11. The K wire is kept in situ for maintaining the alignment of carpal bones over the ulna, till the distal ulnar epiphysis widens to accommodate the carpal bones. This distal ulnar remodeling is assessed with radiographs obtained on regular 3 monthly follow up visits. (Fig. 13) We believe this biological plasticity of distal ulna is better served by a closed procedure. K wire is retained in situ for an average period of 1.5 to 2 years, after which it is removed. Pollicisation is done 3 months after centralization procedure.
12. For K wire removal, under image intensifier guidance, a small skin incision is taken over the proximal end of ulna, in line with the intraosseous K wire, and blunt dissection is done to expose the proximal end of K-wire. In those cases where the wire becomes buried under bone due to cortical bone covering it, overlying bone is nibbled out and then the K wire is exposed. K wire is then removed by withdrawing it proximally through this incision. After removal, skin is primarily closed with ethilon sutures.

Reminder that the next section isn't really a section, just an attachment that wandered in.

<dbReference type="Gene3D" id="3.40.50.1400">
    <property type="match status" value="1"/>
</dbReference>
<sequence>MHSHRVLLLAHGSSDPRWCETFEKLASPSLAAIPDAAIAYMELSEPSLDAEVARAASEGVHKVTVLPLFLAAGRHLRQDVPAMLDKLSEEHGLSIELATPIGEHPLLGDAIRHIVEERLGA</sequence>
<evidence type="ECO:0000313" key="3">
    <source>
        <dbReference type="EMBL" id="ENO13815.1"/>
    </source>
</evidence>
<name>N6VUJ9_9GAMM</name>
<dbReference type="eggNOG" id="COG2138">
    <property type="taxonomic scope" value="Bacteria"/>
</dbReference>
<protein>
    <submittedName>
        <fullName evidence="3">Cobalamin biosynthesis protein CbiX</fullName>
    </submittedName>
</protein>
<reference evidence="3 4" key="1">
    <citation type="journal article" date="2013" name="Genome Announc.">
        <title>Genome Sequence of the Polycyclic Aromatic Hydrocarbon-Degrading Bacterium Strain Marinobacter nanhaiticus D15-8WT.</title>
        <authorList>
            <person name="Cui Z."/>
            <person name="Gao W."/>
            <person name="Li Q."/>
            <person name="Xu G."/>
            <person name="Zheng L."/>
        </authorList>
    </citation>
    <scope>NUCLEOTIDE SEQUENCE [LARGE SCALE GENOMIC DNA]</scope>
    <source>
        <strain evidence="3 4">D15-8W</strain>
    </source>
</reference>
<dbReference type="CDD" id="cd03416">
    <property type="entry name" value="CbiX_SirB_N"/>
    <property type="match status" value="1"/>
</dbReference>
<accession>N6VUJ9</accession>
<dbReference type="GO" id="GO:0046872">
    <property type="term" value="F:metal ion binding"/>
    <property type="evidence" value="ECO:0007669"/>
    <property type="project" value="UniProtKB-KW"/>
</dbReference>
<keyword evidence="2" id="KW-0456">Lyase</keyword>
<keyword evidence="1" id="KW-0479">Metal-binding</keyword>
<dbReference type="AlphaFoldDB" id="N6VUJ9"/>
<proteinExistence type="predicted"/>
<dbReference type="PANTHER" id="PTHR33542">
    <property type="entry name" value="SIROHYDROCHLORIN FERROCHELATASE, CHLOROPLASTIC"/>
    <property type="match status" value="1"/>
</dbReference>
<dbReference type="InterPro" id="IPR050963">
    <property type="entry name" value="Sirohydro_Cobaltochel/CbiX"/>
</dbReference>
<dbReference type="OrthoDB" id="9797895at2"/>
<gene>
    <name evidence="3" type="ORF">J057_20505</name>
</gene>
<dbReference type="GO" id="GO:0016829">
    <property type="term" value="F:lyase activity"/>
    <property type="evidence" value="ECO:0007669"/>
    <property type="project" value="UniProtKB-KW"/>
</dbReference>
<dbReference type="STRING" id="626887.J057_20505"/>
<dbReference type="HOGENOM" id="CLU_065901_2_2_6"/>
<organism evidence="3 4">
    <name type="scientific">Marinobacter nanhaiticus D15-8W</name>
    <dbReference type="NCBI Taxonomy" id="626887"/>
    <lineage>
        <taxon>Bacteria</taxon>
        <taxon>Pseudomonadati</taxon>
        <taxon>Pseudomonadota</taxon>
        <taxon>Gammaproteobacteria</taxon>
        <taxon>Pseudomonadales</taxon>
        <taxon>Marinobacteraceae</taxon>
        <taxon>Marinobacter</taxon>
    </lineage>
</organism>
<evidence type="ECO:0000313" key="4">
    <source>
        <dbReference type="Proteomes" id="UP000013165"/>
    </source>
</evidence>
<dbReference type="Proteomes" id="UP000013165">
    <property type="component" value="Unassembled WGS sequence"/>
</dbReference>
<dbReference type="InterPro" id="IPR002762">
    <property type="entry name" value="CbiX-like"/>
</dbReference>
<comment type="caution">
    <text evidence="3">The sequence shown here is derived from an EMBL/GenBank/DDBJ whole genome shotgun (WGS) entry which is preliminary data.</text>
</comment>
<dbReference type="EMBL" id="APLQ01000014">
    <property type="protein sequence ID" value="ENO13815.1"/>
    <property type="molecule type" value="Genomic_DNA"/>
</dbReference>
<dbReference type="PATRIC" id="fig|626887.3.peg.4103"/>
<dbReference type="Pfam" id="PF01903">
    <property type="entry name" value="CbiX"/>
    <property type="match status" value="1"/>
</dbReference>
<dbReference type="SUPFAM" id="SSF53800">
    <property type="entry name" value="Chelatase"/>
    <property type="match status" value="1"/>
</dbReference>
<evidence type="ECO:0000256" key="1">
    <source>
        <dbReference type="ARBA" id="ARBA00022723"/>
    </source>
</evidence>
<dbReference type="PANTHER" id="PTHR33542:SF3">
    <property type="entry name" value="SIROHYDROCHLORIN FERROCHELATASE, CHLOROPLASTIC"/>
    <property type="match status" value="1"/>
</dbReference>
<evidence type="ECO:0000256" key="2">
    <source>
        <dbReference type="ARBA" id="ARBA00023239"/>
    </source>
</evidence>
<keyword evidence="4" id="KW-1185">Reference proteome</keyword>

Discussion